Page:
One car stopped after I’d been waiting about fifteen minutes in the cold, with extended thumb and destination sign. It was an old, dirty, fogged up right hand drive Skoda, which revealed a gypsy type character behind the wheel. “I English speak didn’t I good ” the driver said, bearing the kind of coloured teeth that you would expect of a person who’d just been grazing on soot. He quickly followed up with “Reeega yes go you? “ The fact that I held at chest height a very large sign that read “RIGA LATVIA” (see pic) wasn’t ever referred to during this short interview. After presumably ascertaining that I wasn’t your average common garden Skoda rustler, the driver accepted that we shared a mutual direction. At this juncture I mistakenly thought that he had merely seen an opportunity to brush up his language skills. He beckoned me around to the front seat of the small car, saying, “Forward chair sit – heed is Chor ” – I was so pleased to get out of the cold, at the very least, to move somewhere nearer Latvia. As I walked around the front of the car it struck me that I could hear violin music, and there seemed to be some kind of shuffling going on in the back of the car. I was so cold I had to check out the possibility of a ride, even if it was just a conduit to warm up. As I opened the car door to peer inside the driver said, “Sokay, sokay, Chor, Chor! ” So I get in the front seat, undeniably harbouring mild concern. What I am about to deliver is a sentence that I would have previously bet proper money, would never have found its way to my keyboard. In the car, seated directly behind me was a large gesticulating stork sat next to a traditionally dressed gypsy, playing a fiddle. This was where I embraced the knowledge that Chor in Romany means Stork! When I say three men and a Stork it sounds like I landed in a Jerome K Jerome novel. Now let’s discuss the aforementioned tall white flapping item in the rear seat. Who by the way, had just taken to resting his large red beak on my shoulder. As I continue with this account please allow me to paraphrase, because the whole story which took out an hour of my life, needs to be explained as simply as possible. Unwittingly I had found myself involved in a stork heist! I was picked up to assist with the pecking beast because the driver couldn’t do it, and the fiddler needed to play. The reason for the traditional folk musician going hell for leather in the back of a fogged up Skoda, was too appease the Stork, because it wasn’t a good traveller. Music evidently calms a flailing bird. Who on earth knows that? Who has ever gone out into their own garden with a trumpet expecting an audience of starlings to relax? Also who, in the history of mankind, has ever documented that storks get car sick? Well the three witnesses in the Skoda did, as it honked up another herring. The resulting smell was like an horrendous cod fart, causing the ludicrous collective of humans to universally gag . The violin ceased for a precious few minutes as the musician hunted for the ejaculated fish. The window winding operation seemed to take a decade, before the offending regurgitation had been removed. Wiping his hands on a handkerchief the musician quickly plucked his instrument as though retuning it, before whipping his bow across the tired strings. I remember at this point having a couple of questions racing through the empty space inside my head, trying to find a delivery format. As it pans out the stork is a portent of fertility all over the Baltics. The fiddlers wife, who was the sister of the driver, had so far in their four year marriage, remained barren. They had hoped that the bird would bring them luck in the baby making department. The driver told me in a patchwork of English, accompanied by much one handed gesturing, that they had hatched this plan, (please excuse the awful pun,) many months ago. - Was capturing a stork really going to escalate their family numbers? Well they certainly believed in its effectiveness. Apparently in the fiddlers back yard near the town of Jelgava, they had constructed over the preceding months, an aviary for the captured stork. Ever hopeful, as a result of its presence, for a fecundity of little gypsies. There were several opportunities for photographic evidence of the absurdity of the last hour, because trust me it needed it! However, I was told in no uncertain terms by the non-fiddling gypsy, that there was to be no record of their crime. They dropped me off by a bus stop that doubled as a taxi rank about eighteen miles from Riga. I was uncertain of the greater relief, that had swept over me momentarily. Was it the joy of survival? Or the open road not knowing what was going to be the next happenstance? Or more likely was it the pleasure of not having to listen to any more mind numbing gypsy fiddling? There were actually times when I thought his elbow would catch fire! I caught a taxi for the second time today, thinking to myself as a seasoned traveller, my entry into Latvia was the most bizarre border crossing that I had ever encountered.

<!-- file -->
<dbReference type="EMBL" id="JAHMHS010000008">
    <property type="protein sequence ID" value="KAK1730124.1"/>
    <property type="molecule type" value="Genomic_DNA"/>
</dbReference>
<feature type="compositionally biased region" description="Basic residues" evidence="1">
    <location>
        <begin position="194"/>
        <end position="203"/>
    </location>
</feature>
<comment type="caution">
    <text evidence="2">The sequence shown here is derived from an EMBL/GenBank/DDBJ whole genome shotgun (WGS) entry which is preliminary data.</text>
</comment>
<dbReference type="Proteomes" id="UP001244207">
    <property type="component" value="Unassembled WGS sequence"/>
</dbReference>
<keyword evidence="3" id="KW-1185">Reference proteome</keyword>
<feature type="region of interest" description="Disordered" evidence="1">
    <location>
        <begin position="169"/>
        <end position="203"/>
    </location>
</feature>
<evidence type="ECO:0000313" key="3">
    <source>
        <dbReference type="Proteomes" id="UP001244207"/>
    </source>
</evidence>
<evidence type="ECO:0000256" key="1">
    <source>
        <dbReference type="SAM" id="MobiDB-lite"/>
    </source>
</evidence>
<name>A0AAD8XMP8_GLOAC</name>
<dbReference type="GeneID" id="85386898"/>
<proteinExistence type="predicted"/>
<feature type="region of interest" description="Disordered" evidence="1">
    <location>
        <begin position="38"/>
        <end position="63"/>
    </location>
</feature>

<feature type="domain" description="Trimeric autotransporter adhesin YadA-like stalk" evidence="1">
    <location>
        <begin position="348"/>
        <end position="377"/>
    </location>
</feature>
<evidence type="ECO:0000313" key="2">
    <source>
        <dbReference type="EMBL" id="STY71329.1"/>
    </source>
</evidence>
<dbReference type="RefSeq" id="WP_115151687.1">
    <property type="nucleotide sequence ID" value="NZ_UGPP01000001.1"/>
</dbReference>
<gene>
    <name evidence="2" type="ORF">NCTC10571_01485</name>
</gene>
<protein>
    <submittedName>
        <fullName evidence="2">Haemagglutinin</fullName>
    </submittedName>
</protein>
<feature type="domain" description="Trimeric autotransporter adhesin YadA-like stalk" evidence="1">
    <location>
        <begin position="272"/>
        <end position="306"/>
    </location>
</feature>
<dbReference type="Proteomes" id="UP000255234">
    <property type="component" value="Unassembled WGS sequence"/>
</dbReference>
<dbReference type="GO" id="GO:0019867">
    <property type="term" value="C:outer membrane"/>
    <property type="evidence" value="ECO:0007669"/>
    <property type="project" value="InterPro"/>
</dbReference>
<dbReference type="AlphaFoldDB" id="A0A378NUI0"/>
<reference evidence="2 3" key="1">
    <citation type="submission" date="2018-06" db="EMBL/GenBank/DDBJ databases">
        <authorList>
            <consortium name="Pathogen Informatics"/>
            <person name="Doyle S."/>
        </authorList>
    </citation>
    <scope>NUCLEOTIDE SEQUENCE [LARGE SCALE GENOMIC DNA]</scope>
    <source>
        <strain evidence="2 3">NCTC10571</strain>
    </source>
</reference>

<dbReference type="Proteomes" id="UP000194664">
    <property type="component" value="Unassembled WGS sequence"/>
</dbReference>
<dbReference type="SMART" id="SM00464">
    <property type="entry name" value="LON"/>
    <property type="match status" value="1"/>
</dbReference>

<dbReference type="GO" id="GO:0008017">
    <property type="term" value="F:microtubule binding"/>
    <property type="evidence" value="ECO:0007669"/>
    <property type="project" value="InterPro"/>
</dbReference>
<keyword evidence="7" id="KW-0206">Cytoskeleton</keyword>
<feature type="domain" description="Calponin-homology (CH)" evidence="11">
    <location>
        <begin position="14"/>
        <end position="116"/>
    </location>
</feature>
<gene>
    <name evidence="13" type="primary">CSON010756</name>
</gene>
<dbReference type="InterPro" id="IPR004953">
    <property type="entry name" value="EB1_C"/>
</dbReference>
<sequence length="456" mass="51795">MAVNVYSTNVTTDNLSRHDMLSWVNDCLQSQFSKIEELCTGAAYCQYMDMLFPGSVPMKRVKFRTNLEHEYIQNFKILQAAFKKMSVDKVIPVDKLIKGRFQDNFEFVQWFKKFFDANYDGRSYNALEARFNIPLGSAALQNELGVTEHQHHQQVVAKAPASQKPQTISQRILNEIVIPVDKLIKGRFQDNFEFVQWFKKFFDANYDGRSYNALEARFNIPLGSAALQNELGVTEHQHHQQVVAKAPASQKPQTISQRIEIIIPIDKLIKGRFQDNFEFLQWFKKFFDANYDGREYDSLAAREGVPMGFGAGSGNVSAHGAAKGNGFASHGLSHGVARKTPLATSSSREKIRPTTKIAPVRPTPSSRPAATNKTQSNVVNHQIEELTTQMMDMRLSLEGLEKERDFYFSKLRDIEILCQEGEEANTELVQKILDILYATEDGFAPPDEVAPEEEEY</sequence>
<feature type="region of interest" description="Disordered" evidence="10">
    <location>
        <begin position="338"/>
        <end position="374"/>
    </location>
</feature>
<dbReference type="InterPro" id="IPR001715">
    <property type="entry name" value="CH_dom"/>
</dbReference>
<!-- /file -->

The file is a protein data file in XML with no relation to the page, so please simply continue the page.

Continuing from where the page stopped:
Just a footnote - Riga is lovely - see pics below.
Position: 56°57¢04” N 24°06¢38”Position: – Miles completed: 01776
Location: Riga, Latvia 18:40 - 29th December 2019 - Journey 3 days 14 hours